Over it 100 year history, the Pumpkinvine corridor became tree lined — not something that happens to every rail corridor by any means. A main line like the Norfolk Southern that goes through Elkhart County has almost no trees along it tracks. So it was one of the primary benefits of preserving this greenway that it was tree lined, which means it would offer shade to the walker or rider.
But the corridor of 1981 when the trains stopped running, which was heavily tree, lined has changed. Several farmers who thought they owned the corridor leveled the trees. In negotiating with them later to avoid long and expensive litigation, the Friends of the Pumpkinvine agreed to swap the original corridor for a path around their fields. The result is that the current five miles is a mixture of a tree-lined greenway and open areas that go through land planted in corn and soybeans.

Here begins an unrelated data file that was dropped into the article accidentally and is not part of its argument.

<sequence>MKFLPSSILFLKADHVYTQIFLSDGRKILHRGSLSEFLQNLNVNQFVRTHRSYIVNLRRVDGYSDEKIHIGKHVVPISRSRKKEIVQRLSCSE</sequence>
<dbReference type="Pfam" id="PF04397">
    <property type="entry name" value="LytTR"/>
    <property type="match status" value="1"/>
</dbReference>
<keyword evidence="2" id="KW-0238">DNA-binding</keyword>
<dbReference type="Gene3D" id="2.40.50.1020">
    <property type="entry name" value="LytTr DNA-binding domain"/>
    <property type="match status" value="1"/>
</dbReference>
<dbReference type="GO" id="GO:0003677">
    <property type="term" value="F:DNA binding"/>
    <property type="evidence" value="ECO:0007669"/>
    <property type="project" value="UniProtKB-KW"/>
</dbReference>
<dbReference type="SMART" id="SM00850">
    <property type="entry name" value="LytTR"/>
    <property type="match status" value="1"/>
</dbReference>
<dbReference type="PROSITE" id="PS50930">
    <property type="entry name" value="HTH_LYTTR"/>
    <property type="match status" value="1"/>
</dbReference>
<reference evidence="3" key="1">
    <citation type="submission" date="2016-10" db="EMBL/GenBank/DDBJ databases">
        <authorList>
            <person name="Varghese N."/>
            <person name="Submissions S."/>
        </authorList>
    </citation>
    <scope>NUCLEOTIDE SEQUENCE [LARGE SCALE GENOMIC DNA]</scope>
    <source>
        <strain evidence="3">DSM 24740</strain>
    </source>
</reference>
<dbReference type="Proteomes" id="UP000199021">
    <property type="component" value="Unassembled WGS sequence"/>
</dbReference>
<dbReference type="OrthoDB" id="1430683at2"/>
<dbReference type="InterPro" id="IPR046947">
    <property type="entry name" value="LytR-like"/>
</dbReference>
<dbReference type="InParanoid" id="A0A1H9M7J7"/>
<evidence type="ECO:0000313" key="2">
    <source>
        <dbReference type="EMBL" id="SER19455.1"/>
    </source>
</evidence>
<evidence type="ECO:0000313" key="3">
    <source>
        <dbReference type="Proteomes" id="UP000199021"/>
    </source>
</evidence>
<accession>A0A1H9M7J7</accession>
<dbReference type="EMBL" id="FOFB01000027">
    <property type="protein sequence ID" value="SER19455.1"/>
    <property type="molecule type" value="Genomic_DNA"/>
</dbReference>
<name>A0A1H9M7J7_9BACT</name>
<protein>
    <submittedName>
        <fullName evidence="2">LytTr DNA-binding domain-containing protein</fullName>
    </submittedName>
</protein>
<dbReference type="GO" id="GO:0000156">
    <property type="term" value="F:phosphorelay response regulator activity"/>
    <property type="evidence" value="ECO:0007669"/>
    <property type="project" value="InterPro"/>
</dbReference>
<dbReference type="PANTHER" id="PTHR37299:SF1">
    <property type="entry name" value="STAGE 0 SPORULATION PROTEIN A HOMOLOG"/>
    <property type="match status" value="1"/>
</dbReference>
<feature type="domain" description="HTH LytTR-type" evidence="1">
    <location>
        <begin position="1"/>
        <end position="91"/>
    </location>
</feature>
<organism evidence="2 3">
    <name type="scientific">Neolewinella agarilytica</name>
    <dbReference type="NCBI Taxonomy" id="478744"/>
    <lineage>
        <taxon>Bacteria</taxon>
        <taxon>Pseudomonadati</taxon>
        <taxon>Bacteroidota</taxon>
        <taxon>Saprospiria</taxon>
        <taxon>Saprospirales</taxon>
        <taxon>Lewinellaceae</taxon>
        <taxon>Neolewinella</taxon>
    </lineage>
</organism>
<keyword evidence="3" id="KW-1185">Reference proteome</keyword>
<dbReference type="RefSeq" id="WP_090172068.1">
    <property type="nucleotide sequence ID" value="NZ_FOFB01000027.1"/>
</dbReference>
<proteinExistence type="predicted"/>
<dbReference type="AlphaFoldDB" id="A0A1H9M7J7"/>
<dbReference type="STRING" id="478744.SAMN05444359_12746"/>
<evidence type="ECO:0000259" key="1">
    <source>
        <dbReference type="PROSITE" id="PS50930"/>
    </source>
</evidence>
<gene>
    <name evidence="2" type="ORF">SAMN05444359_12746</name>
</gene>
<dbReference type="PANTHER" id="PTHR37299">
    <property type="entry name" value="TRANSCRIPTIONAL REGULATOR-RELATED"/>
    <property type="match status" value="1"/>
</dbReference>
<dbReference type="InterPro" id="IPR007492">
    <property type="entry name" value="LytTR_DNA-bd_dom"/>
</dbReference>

I was thinking about this change as I rode the trail this week. The transition from the open areas to the cool shade of the trees was dramatic. It felt like the temperature dropped 10 degrees when I entered the shaded sections from the open areas. On a hot day, the shade was a great relief.
Yet the open areas had interesting things to see as well. Each time I ride through the fields I see the change in the height of the corn. It makes me think more about the source of my food and wonder about the well being of the farmers in general. Those open spaces are also an opportunity for us to plant native grasses and wildflowers, which Elkhart County Parks has done in several places. Right now they are spectacular.
So, although the Pumpkinve isn’t a continuous tree-lined greenway, it has variety that is visually stimulating and open spaces that make me appreciate the shaded areas even more. — John Yoder